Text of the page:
Pat Conroy, author of The Great Santini, Prince of Tides, et al. died last week, desperately trying to finish what would be his last novel.
At the time I happened to be reading his collection of essays called My Reading Life. One chapter is about the teacher who became his life-long mentor and substitute father figure. Another is about James Dickey, Conroe's favorite poet, though best known for the novel Deliverance. The chapter I found most thought provoking is a study of the influence of Margaret Mitchell's Gone With the Wind on the soul and psyche of today's South.
Conroy's writing is often brilliant. It can be captivating. It can be witty. Why, then does it sometimes become tedious?
The blame may fall on Thomas Wolfe. When Pat Conroy was in seventh grade he read and was enamored by the lush writing of Look Homeward Angel. Like Wolfe, Conroy became a geyser of words. By his own admission he gushes adverbs and adjectives. He writes everything in technicolor and wide screen. In the end we don't mind. We let him, because he tells such a good story.
I hope he got to his last book's end. .
A photographer named Brandon Stanton got the idea of taking his camera to the various boroughs of New York City and getting pictures of the local inhabitants. He put a collection of them together in a charming book called Humans of New York, writing a squib for some, noting the location of others. For some photographs he included the conversation that went on with its subject/s.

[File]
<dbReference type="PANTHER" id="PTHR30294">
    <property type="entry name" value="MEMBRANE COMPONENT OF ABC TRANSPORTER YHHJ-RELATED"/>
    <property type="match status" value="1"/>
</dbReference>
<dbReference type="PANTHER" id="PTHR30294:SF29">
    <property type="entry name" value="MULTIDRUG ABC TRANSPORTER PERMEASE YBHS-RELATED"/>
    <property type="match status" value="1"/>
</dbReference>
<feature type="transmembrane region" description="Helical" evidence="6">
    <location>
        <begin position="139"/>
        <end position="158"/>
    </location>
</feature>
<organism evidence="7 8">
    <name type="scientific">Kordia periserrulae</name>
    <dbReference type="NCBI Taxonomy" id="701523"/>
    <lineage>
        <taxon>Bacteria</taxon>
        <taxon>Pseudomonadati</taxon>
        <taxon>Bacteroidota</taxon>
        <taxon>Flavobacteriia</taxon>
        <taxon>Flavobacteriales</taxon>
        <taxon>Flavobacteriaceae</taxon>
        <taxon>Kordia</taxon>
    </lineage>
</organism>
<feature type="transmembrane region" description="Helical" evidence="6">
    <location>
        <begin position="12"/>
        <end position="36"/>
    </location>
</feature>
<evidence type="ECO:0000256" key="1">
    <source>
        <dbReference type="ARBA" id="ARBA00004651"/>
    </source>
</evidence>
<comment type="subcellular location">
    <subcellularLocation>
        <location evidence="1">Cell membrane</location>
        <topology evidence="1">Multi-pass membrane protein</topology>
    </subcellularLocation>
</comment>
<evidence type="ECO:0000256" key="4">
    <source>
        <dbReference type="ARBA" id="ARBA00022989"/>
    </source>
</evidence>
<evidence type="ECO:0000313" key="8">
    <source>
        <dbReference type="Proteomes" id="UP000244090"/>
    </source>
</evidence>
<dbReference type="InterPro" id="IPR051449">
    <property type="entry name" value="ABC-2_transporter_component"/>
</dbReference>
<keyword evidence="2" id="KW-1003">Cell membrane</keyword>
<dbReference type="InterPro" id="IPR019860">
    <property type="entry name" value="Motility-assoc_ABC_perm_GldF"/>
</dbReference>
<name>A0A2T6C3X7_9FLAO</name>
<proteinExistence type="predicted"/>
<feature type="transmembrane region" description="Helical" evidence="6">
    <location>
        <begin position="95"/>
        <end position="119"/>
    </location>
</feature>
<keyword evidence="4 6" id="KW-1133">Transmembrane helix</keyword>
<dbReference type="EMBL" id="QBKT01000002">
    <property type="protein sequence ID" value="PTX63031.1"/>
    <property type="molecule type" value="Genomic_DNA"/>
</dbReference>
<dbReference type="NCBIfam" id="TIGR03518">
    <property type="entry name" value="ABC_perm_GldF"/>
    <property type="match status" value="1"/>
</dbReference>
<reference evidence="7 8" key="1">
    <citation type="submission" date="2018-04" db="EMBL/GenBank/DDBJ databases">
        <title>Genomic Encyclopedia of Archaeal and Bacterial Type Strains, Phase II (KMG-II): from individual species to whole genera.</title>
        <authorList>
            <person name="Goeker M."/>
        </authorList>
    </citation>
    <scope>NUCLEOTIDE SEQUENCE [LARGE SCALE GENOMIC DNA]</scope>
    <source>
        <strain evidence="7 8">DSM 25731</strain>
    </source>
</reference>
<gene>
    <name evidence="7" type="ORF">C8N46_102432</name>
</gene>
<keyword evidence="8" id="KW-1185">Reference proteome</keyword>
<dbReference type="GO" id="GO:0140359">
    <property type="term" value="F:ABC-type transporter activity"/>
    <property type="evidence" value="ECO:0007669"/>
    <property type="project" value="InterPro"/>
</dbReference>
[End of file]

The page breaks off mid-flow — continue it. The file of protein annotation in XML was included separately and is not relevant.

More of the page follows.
There's the fluffy-white bearded old man who said, "I look like God, don't I?" and the woman whose beads in her corn- rowed hair spell out words like wisdom and faith. There are wonderful pictures of children at play, teenagers 'hanging out' and street performers of all kinds.
One turbaned fellow dressed completely in red declared himself to be "The Sultan of Wisconsin." Wisconsin? A woman seen at the Waldorf Astoria is the epitome of elegance. And, as you might expect today, lots of tattoos are on show.
If you haven't seen Stanton's book, treat yourself. He also has a popular blog, and I understand he's recently been photographing overseas, putting faces to the plight of refugees. It's good to be reminded that we're all human.
Something about the sparkle of Christmas decorations sparks nostalgia. One of the earliest gifts in my memory was a baby doll made of rubber or a similar composition. We lived the following summer on a Michigan lake, and for some reason my sister Carolyn and I buried the doll in the sand. I suppose we gave it a mock funeral or some such flight of our imaginations. When it occurred to me a day or two later to retrieve the doll, she had gone all sticky and gooey. Calamity.
My sister Jackie was in seventh grade and I, in third, the year her class made hand stitched booklets. She gave me hers as a Christmas gift for my poems. I remember the feel of the parchment-like paper and the twine that bound the pages. I recall the care with which I copied in a Thanksgiving poem that included "a huge five (sic) pound turkey." My teacher must have had a good laugh.
It was probably the following year that the mail brought Jackie, Carolyn and me each a box of jewel tone stationery, deep red, dark blue and green with white borders, and little pens with bottles of white ink. I thought they were the coolest thing ever.